(CBS/AP) Cicada-flavored ice cream proved to be a big hit with customers of an ice cream shop in Columbia, Mo. But health officials were so bugged by the stuff that they told the creative thinkers at Sparky's Homemade Ice Cream to cool it.
Sparky's contacted the health department after it sold out of its only batch of the insect-filled snack within hours of its June 1 debut. Employees had collected the bugs in their backyards, then boiled them and coated them in brown sugar and milk chocolate before adding them to the ice cream. What did they do with the wings? Some were removed, but some were left in to give the ice cream a satisfying crunch.
Before the shop could prepare another batch, the City of Columbia/Boone County Department of Public Health and Human Services put the entire effort on ice. Seems the agency's cooking temperature guidelines covered beef, chicken, fish, and pork - but not cicadas.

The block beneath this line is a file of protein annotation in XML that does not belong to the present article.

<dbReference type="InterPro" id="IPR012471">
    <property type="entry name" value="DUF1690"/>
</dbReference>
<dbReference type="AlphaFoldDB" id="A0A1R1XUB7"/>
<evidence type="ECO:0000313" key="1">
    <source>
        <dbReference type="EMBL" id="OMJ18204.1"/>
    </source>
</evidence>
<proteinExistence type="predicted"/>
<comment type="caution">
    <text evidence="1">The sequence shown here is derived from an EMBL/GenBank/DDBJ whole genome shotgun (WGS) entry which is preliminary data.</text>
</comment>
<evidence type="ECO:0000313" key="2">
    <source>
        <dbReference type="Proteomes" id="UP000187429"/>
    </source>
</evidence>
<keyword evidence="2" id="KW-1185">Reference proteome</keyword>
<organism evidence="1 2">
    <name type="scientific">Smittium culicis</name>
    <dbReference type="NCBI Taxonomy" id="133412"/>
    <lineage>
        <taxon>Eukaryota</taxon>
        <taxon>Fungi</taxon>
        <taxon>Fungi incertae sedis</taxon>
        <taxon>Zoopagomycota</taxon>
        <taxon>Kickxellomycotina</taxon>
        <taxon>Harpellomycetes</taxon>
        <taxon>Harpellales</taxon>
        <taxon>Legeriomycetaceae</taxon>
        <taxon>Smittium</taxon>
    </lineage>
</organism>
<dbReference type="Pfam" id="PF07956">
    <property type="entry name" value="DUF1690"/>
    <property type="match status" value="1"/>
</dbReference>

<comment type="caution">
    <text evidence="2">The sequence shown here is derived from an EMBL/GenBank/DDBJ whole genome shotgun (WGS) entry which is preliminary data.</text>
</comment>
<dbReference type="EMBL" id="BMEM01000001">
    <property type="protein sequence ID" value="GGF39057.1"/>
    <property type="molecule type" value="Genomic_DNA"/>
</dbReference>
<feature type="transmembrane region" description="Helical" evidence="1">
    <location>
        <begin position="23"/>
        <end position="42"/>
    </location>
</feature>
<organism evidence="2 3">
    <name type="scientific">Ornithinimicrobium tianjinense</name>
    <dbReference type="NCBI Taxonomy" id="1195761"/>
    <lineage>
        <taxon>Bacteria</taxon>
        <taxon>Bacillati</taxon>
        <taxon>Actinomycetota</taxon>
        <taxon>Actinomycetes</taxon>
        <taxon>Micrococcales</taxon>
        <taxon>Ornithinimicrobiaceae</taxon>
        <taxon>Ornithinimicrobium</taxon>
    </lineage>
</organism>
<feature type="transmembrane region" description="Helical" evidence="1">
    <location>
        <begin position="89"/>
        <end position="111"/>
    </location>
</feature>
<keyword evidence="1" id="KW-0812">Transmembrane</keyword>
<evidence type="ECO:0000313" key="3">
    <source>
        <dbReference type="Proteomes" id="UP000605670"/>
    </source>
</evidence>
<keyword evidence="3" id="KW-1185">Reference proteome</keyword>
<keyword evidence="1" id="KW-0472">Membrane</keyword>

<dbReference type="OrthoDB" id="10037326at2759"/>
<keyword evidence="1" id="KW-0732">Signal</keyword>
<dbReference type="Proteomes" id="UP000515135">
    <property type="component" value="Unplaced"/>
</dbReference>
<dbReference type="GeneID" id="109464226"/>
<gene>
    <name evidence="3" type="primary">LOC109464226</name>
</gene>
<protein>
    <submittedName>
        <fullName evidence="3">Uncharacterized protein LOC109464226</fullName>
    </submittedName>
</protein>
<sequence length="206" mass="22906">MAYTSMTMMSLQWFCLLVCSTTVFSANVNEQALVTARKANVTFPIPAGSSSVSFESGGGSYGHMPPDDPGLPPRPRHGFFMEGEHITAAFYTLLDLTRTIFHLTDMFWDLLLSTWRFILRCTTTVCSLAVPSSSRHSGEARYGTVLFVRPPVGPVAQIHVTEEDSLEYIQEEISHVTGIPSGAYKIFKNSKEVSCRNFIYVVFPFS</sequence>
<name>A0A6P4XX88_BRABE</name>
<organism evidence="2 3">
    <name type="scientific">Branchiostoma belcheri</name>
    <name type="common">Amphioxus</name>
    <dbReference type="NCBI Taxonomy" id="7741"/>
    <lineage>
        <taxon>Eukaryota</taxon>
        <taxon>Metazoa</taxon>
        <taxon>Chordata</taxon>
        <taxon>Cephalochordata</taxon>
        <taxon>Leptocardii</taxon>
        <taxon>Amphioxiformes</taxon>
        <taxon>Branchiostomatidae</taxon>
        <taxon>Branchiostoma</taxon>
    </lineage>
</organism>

"The food code doesn't directly address cicadas," environmental health manager Gerry Worley said. "We advised against it."
Was that really necessary?
Cicadas are edible, according to the University of Illinois Extension website. In fact, more than 1,400 species of insect have been confirmed as safe to eat, according to Slate.com. But experts on insect-eating (entomophagy) bugs flitting about one's backyard might contain pesticide residues - though it's unclear whether levels would be high enough to harm people who ate them.
What does cicada ice cream taste like? One person who tried compared the insect's flavor to a peanut.